This evening the New York Times published an article titled Apple Moves to Tighten Control of App Store. An alternative title, should the report prove accurate, could be, Apple Underscores The Downsides Of Its Closed Platform. Really, things look like they are going to get nasty.
According to the report, Apple blocked Sony’s e-reader application from the iPhone and mandated that it would need to sell content via In-App purchases:
The company has told some applications developers, including Sony, that they can no longer sell content, like e-books, within their apps, or let customers have access to purchases they have made outside the App Store.
Apple rejected Sony’s iPhone application, which would have let people buy and read e-books bought from the Sony Reader Store.
Apple told Sony that from now on, all in-app purchases would have to go through Apple, said Steve Haber, president of Sony’s digital reading division.
The implications here could be huge, particularly for Amazon .
Amazon’s Kindle platform has proven to be very popular, and not just because of the millions of Kindle hardware devices that Amazon is selling. In addition to the dedicated e-reader, Amazon has developed applications for a slew of devices, including iPhone, iPad, Android, desktop computers, and more. And while the platform isn’t open in the same way that Google Books is, it’s still very convenient and far more flexible than Apple’s iBooks, which is only available on the iPhone and iPad.
In fact, at this point there’s no reason to buy books through iBooks when you can just as easily download Amazon’s Kindle app from the App Store, which has access to a larger catalog of books, and lets you read those books on more devices. But instead of beating Amazon on price or features, it looks like Apple might just cut them off. Or force them to use in-app payments, which give Apple a 30% cut and would kill Amazon’s margins. Amazon has avoided using Apple’s in-app payments system by kicking users to a browser to complete their transaction, but according to the NYT report (see the bolded section above) it sounds like this will be banned.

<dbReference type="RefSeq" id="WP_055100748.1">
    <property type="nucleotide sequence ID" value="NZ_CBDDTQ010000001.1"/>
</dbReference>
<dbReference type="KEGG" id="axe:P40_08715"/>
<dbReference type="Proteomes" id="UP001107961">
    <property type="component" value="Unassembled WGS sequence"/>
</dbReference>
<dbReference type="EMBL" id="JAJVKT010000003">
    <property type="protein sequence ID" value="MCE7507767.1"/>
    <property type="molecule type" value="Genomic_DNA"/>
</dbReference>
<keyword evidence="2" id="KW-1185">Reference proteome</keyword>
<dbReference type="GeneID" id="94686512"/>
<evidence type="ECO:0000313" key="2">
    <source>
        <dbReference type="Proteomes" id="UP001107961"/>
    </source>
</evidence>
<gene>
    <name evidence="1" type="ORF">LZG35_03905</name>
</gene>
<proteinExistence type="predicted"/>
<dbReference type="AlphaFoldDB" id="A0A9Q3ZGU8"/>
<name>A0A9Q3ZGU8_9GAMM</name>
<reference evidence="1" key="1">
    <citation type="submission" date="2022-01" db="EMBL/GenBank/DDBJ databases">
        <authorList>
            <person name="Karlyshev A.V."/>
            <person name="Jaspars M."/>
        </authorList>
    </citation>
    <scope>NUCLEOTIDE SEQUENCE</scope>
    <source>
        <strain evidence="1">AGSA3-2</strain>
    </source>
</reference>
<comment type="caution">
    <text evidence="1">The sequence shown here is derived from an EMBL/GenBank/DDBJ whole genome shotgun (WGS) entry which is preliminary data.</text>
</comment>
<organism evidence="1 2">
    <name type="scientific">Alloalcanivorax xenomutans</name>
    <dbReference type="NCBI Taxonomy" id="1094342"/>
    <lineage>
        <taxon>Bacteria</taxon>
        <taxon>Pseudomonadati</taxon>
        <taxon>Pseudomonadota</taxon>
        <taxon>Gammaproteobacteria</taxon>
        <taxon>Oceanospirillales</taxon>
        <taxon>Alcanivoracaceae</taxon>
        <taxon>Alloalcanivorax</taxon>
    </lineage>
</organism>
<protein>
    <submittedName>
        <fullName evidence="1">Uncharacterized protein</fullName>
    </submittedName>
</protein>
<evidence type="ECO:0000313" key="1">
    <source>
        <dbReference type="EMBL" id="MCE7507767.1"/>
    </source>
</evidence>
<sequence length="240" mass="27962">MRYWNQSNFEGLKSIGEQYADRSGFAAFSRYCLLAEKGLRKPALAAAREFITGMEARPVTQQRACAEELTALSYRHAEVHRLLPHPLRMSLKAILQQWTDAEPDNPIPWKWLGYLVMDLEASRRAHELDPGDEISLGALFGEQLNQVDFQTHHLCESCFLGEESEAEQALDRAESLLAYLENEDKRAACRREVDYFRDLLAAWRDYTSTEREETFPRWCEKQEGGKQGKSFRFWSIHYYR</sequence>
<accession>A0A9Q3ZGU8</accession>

I’m sure Apple apologists will be quick to back their logic here. Of course they don’t want competitors selling premium content through channels that Apple doesn’t control — otherwise Amazon or Google will start selling movies and TV shows and music through their own media stores. Of course Apple wants its cut of all content that is sold on iOS devices. And then there’s the magazine publishers, who will surely cry foul if they have to run their purchases their Apple but the e-book vendors don’t.
But the fact that Apple is apparently changing the rules so late in the game is unnerving. Sony, Amazon, and others have already built these applications and have developed their strategies under the impression that they would be able to sell their own content. Hundreds of thousands, if not millions, of people have gotten used to jumping between reading on their iPhone and Kindle device depending on if they’re sitting in their living room or on the subway. That’s the beauty of this one-platform-multiple-device approach.
Perhaps Apple will grandfather existing applications (namely, Amazon’s Kindle app) in under the existing rules. But I can’t think of a time that’s happened on iOS. And Apple hasn’t been afraid of pulling the rug out from competitors before — Google Voice was rejected for arbitrary reasons in summer 2009 (it was accepted a few months ago), and who can forget Apple’s decision to block all apps developed using Adobe CS5 (which it later reversed course on).
We’ve reached out to Apple for comment.